The phlebotomy team offer a blood test service for all outpatients undergoing treatment/care from a hospital doctor or practitioner.
Due to the coronavirus pandemic we are asking all our patients to follow this guidance:
Only attend if you have booked an appointment
Ensure you bring your request form with you
Do not arrive any earlier than five minutes before your booked appointment time
Wear a mask or face covering when entering the hospital
Use the alcohol gel available at the entrances
Please attend alone unless you require a carer as we have limited space in the waiting area
Please wait in the allocated waiting area until the phlebotomist on duty calls you
Please do not attend the appointment if you have any symptoms of coronavirus
All patients are now offered a 15 minute appointment to allow for the thorough cleaning of all equipment between patients. We also operate a 'one way' service throughout the Outpatients Department to reduce contact with other patients
We regret that we are unable to offer a routine walk-in service for any patients at this current time. If you do not have an appointment and a request form we will not be able to take your blood.
Why do I need a blood test?
Blood is a valuable diagnostic tool used by doctors to help them find out what is wrong with you. The phlebotomy team are experts at both blood sampling and the correct handling of those samples to ensure your doctor gets all the information they need to proceed with your care and treatment.
How do I arrange a blood test?
Your doctor will need to request the relevant blood tests. They will give you a paper request form which you will need to bring to the appointment with you.
Where can I get my blood test done?
We have a phlebotomy clinic at Dorset County Hospital and Weymouth Community Hospital. Both clinics operate by booked appointments only.
We are currently only booking urgent blood tests. We apologise for any inconvenience this may cause.
Dorset County Hospital Blood Clinic
We are situated in the Medical/Surgical Outpatients Department, South Wing Level 1. Please enter the department via South Wing Entrance 1. Turn right and the outpatient department is situated on your right.
We offer a separate phlebotomy clinic for haematology and oncology patients in the Robert White Centre. Please contact them directly on 01305 254355.
The DCH clinic is open Monday to Friday 8am - 2pm.
Weymouth Community Hospital
Due to the national shortage of blood collection tubes we are reducing our Weymouth Phlebotomy clinic days to Mondays only until further notice.
We are situated in the Outpatients Department, East Entrance, Ground Floor, Room 4A.
To book your appointment at either DCH or Weymouth Community Hospital call the booking line between 9am and 2pm Monday to Friday on 01305 254822. Please have your blood request form on hand as we will need your Hospital Number to book your appointment. If the telephone line is busy, please leave a message.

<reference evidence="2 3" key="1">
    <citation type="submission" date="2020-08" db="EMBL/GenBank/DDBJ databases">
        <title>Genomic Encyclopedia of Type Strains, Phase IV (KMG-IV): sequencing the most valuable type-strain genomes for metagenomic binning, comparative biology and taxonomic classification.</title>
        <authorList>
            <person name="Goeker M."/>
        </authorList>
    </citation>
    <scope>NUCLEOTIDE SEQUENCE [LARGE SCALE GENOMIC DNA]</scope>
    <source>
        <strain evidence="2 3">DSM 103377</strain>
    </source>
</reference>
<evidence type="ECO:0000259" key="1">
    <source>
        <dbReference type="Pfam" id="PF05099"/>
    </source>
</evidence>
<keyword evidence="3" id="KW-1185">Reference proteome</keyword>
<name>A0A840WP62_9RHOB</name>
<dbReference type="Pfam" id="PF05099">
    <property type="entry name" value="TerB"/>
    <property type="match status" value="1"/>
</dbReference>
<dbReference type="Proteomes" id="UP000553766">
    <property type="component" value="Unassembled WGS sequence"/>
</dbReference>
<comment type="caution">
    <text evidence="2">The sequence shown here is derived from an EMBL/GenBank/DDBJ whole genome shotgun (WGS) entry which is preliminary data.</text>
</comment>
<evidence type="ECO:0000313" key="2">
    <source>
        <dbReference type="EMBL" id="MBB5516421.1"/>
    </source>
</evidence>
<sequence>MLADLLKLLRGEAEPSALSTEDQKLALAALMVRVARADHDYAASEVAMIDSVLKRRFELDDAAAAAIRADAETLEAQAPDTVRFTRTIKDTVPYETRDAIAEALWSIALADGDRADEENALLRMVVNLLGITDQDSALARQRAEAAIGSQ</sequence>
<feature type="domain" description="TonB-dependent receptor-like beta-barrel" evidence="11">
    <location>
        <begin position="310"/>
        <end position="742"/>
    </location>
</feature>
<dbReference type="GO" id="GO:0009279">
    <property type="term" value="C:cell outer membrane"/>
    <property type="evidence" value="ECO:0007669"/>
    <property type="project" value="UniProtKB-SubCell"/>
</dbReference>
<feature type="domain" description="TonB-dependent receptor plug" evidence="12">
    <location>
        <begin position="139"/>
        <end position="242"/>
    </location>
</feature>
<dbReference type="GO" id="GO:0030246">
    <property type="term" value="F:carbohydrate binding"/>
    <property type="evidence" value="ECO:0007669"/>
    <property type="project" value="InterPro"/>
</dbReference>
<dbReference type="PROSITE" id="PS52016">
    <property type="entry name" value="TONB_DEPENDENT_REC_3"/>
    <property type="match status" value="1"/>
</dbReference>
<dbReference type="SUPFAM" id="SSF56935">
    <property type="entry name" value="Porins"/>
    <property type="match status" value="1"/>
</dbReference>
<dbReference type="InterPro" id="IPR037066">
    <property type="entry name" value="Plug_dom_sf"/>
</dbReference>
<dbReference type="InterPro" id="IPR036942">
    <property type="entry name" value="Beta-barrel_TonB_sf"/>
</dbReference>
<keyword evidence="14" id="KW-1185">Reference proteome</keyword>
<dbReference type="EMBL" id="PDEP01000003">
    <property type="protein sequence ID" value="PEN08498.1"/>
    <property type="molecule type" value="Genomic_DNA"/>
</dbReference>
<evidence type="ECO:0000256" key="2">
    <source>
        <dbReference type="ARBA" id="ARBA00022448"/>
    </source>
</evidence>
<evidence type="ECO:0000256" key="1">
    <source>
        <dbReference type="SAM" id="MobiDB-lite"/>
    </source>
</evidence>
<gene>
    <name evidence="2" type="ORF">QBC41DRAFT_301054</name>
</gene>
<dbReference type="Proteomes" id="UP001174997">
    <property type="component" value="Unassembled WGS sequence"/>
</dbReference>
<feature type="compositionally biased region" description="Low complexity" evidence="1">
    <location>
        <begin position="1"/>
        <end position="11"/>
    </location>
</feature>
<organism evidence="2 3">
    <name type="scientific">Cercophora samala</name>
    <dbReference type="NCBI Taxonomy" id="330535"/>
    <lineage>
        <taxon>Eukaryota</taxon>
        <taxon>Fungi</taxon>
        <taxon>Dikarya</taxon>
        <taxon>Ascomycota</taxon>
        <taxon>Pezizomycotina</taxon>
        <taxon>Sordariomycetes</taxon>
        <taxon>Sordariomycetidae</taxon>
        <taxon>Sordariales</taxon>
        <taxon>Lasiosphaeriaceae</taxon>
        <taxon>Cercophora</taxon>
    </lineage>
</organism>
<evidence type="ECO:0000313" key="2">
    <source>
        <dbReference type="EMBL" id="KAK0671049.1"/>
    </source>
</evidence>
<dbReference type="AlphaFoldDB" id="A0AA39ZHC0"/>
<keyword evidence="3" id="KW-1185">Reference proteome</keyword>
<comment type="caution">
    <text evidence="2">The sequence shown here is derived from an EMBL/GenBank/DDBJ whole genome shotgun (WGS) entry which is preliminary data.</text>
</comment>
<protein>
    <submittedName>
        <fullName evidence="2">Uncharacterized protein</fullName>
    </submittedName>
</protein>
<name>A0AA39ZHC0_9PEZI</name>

Is there anything I need to do before I have my blood test?
In certain instances (special tests) you may be asked to 'fast' (not eat or drink before the test). The majority of blood tests do not require you to 'fast'.
We do ask that you:
- try and stay well hydrated before your appointment
- stay relaxed and keep warm
Within our team, we understand that a blood test can be a worrying time for some individuals. If you have any concerns before, during or after the sample has been collected, please talk to the phlebotomist who is with you. They will try to help you through the process.
If you previously have experienced any adverse effects whilst having blood taken, talk to the attending phlebotomist so they can take any relevant action.
This could include:
- fainting or feeling lightheaded or unwell
- excess pain
- having poor venous access (hard to find a vein)
If you need to discuss anything prior to having blood taken please contact the phlebotomy coordinator on 01305 254822.
What happens to my blood sample?
When a doctor, nurse or phlebotomist collects a blood sample from you, it is the first step in a process that will involve several hospital departments, many skilled scientists and the use of advanced diagnostic testing technology.
Blood samples are sent to pathology laboratories to help your doctor make a diagnosis and/or to check how your treatment is progressing. Increasingly, blood tests are also carried out to promote health and wellbeing, and disease prevention.
When will I get my results?
The results are usually reported by direct electronic transfer to a computer in the GP surgery or hospital ward. Pathology laboratories often have a rule preventing them from giving the results to anyone other than the doctor or nurse who asked for them.
This is for your protection, but means that the laboratory cannot give results to the patient either over the telephone or in person. You should make any enquiries regarding your results to your doctor.